Soon, visitors of Facebok.com will no longer land on a shady site promising cheap products in a Facebook-styled theme (deliberately not linking to it) but be redirected to instead.
That’s because the company has prevailed in a dispute over the domain name earlier this month.
had apparently filed a complaint against the current owner of Facebok.com, supposedly a German named Franz Bauer (which is almost certainly his or her real identity) who resides in a hotel in Munich according to public WHOIS information.
He or she will now see the domain name get transferred over to Zuckerberg and co.
Coincidentally, the domain name Faceboook.com and Facebooj.com also lead to that same shady website, and I’m sure there are many more like that. For those two, at least, Facebook has yet to file formal complaints.
Facebook, in general and especially compared to other Internet giants, isn’t all that active when it comes to protecting users from landing on ill-intended websites based on the misspelling of its website address.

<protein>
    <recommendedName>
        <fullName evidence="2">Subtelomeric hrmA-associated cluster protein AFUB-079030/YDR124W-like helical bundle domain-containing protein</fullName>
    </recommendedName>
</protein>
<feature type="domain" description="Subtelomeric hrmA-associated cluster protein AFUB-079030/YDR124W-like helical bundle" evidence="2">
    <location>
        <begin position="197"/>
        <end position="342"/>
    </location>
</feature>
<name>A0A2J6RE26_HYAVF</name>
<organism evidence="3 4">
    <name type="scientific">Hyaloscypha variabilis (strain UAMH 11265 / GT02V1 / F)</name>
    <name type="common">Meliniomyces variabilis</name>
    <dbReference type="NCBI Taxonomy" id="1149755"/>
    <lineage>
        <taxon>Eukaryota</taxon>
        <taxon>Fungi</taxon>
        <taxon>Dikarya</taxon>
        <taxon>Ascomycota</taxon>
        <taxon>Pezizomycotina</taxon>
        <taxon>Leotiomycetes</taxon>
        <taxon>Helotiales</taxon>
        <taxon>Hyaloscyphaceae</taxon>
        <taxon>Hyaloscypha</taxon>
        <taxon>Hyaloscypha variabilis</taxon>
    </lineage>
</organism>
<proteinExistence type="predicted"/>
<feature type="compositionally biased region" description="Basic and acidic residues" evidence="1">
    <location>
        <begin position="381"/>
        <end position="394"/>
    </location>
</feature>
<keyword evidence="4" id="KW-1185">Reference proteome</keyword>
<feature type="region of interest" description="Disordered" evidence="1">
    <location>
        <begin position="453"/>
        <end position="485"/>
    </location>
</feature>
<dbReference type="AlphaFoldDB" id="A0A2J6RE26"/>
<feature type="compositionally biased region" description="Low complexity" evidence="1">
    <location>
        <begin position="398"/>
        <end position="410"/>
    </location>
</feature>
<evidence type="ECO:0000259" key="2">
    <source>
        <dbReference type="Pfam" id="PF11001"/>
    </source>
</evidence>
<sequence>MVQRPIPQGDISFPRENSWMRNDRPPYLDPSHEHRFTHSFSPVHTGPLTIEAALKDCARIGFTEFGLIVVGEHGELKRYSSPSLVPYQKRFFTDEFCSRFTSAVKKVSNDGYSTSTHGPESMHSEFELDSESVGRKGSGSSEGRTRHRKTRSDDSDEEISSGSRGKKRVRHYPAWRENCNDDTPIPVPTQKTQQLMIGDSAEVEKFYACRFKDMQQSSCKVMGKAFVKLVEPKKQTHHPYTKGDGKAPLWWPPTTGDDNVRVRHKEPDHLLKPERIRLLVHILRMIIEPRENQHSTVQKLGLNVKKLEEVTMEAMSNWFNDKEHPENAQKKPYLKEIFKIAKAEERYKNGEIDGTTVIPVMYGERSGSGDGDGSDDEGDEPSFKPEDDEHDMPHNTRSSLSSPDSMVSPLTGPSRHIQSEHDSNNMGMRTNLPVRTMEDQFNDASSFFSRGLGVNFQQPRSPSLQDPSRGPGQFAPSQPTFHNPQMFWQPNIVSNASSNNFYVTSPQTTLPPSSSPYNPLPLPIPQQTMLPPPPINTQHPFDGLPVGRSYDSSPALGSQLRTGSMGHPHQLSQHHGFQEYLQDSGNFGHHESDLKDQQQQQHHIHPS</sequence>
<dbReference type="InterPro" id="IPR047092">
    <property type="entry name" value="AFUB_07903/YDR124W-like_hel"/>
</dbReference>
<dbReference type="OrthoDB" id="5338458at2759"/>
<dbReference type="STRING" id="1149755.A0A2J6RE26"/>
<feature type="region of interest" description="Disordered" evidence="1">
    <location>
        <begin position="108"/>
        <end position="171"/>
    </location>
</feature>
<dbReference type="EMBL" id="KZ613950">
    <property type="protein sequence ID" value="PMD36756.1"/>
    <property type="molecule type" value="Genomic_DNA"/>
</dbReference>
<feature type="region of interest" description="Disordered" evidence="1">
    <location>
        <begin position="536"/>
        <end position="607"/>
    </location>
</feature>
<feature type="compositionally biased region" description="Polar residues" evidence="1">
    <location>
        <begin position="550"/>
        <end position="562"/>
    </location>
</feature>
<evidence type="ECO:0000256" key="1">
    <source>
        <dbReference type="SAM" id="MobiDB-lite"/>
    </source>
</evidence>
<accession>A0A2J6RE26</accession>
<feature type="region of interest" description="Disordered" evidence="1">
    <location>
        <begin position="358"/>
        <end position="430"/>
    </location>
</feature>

According to , the company has only filed two formal complaints with the National Arbitration Forum this year, compared to only three last year. Closer to home, I know that Facebook.be isn’t owned or operated by Facebook either, as an example.
All this may not be that big of a deal at first glance, but profiting from type-in traffic based on typos in domain names is an entire industry. The more companies make a certified effort in obtaining ownership over these types of domain names, the less of a chance for survival that particular nasty industry will have.